[6] Alimony is an obligation which is paid out of the earnings or estate of the party responsible for it. A property division, on the other hand, simply disposes of the property of the parties, both community and separate, presumably upon an equitable basis. Such a division cannot always be conveniently effected by a present allocation of property to each party, and in a proper case, the property may be awarded to one with a duty to make compensating *358 payments to the other, as in the case of Walls v. Walls, 179 Wash. 440, 38 P.2d 205 (1934), where the wife was awarded the real property and was ordered to pay to the husband a sum of money "for his care and maintenance." It was there contended that the court could not award alimony to a husband, but it was held that the award was a part of the property division and that the words "for his care and maintenance" were not conclusive of the intent of the court in making the award.

Applying these principles to the decree and the agreement before us, we find that it was the clearly expressed intent of the parties, approved by the court, that the payments to the respondent under the caption "alimony" should not terminate upon any eventuality except her death; in other words, that the appellant's obligation should not be affected by any of the factors which ordinarily influence the award of alimony and the modification of such an award, such as the needs of the wife and the ability of the husband to pay, the subsequent remarriage of the wife, or any change in financial circumstances of either party. Furthermore, the payments were tied to a real estate holding of the parties. The respondent was given the net income from this business property for the duration of her life and, in effect, the appellant guaranteed that that income should not fall below $500 per month. Thus she was given a life estate in the property, which would ordinarily constitute a property division. Further, the agreement and the decree recite that it is the intent to equally divide the property of the parties. Finally, the appellant agreed and covenanted not to seek modification of the provision, an agreement itself inconsistent with the concept of alimony and manifesting an understanding that the provision for payments to the respondent was a part of the property settlement. It would be unreasonable to construe this agreement as providing for alimony, when the provisions are predominantly inconsistent with such an interpretation.

[7] Against these manifestations of a mutual understanding that the payments were a part of the property *359 settlement is the use of the word "alimony" in describing the payments. The context would indicate that the word was used deliberately for some purpose connected with taxation; but whatever its purpose, it could not change the true nature of the agreement as manifested by its provisions as a whole.

The fact that the respondent reserved the right to seek modification does not alter the nature of the payments agreed to. As this court said in Millheisler v. Millheisler, supra, should an individual's contractual obligations prove insufficient to meet the needs of his divorced wife or children, the court could require additional support for them. It could add to but not subtract from those obligations. Thus this provision in the contract was merely a recitation of the applicable law. The additional support would constitute alimony. That which is provided for in the property settlement is an integral part of that agreement, as in Millheisler v. Millheisler, supra; Campbell v. Campbell, 66 Wn.2d 177, 401 P.2d 651 (1965), and Messersmith v. Messersmith, supra, and is part and parcel of the property division.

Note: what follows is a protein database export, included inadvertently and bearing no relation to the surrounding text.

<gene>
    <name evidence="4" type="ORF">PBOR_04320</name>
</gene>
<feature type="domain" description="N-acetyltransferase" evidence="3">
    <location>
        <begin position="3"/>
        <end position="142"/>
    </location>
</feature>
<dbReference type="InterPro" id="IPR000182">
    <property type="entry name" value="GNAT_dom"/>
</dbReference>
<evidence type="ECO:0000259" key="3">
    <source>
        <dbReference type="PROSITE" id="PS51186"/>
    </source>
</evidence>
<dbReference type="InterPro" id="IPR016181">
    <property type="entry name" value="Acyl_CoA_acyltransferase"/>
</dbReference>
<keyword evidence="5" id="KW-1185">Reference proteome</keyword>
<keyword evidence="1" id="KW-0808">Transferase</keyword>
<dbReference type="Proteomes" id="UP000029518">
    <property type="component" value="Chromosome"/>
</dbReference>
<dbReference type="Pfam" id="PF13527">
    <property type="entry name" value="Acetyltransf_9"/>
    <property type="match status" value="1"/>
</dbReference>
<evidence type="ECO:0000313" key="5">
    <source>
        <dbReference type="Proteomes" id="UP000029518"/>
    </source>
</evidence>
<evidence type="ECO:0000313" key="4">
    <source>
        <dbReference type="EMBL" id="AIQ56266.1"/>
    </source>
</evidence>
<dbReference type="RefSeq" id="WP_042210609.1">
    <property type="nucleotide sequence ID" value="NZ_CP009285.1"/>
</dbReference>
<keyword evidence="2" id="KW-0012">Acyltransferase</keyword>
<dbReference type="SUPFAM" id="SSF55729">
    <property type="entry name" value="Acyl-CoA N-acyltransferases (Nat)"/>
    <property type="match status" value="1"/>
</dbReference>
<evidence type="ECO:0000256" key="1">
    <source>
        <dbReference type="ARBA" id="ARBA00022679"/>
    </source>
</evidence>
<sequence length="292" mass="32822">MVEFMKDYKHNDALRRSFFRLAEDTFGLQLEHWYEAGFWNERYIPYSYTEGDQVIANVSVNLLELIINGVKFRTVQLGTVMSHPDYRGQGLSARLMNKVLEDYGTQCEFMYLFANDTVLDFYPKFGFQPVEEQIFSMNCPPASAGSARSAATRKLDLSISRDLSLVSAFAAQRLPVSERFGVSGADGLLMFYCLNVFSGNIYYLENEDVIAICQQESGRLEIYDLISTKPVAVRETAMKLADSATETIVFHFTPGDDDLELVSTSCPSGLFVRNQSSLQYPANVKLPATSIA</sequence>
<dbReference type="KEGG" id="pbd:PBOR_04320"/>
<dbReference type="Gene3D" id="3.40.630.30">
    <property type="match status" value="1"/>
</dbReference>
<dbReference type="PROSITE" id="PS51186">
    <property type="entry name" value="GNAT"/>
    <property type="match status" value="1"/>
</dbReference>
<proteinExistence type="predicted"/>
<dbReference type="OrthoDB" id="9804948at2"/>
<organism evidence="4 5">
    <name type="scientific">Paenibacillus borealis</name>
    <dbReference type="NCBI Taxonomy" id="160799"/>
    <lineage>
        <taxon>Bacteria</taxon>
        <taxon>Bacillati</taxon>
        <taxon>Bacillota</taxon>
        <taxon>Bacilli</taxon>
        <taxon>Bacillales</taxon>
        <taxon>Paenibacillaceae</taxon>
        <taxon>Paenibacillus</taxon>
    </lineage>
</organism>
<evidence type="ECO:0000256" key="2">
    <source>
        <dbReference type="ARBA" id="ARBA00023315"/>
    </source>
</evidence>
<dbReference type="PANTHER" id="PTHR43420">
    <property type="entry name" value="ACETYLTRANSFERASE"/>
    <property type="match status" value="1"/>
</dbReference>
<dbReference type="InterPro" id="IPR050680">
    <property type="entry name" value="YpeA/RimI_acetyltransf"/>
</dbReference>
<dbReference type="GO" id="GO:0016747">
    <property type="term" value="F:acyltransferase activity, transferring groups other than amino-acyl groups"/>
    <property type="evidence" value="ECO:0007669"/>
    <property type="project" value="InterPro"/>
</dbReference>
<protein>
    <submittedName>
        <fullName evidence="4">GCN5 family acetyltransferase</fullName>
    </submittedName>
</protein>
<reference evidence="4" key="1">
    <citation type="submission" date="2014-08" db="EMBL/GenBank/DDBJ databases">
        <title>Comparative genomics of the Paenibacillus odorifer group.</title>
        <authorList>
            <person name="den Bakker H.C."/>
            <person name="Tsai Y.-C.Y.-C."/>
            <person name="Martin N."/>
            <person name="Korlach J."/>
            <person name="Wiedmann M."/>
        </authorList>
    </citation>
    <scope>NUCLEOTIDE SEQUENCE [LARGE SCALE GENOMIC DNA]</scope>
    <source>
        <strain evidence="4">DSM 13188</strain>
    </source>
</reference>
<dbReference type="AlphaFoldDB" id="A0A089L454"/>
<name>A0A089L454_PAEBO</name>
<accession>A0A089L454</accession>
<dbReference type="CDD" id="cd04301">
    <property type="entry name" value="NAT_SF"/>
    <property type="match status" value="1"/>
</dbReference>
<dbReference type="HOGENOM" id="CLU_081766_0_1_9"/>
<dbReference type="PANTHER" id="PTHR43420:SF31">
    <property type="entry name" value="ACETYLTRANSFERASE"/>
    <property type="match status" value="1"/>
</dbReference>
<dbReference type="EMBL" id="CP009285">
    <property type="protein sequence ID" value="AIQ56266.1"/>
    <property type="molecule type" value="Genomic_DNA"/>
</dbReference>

[8] The appellant declares that he was deceived because the respondent did not advise him of her intended remarriage before the agreement was signed. He does not deny that he was aware of it shortly after the decree was entered, and he made no attempt to set the decree aside. A decree of divorce from which no appeal is taken and which is not challenged in a direct proceeding within the statutory period is not assailable for any cause, except that alimony may be modified as the changing situation and circumstances of the parties may require. Cross v. Cross, 98 Wash. 651, 168 P. 168 (1917). Furthermore, under the terms of the agreement, the remarriage of the respondent was not a circumstance which would afford grounds for modification, and the appellant does not claim that she promised never to remarry. He does not seriously suggest that the disclosure of her plans would have resulted in a different agreement.

*360 The court was correct in holding that the respondent was bound by his contract and in ordering the entry of summary judgment in favor of the respondent.

The judgment is affirmed.

HALE, C.J., FINLEY, HUNTER, HAMILTON, STAFFORD, WRIGHT, UTTER, and BRACHTENBACH, JJ., concur.

Petition for rehearing denied August 23, 1973.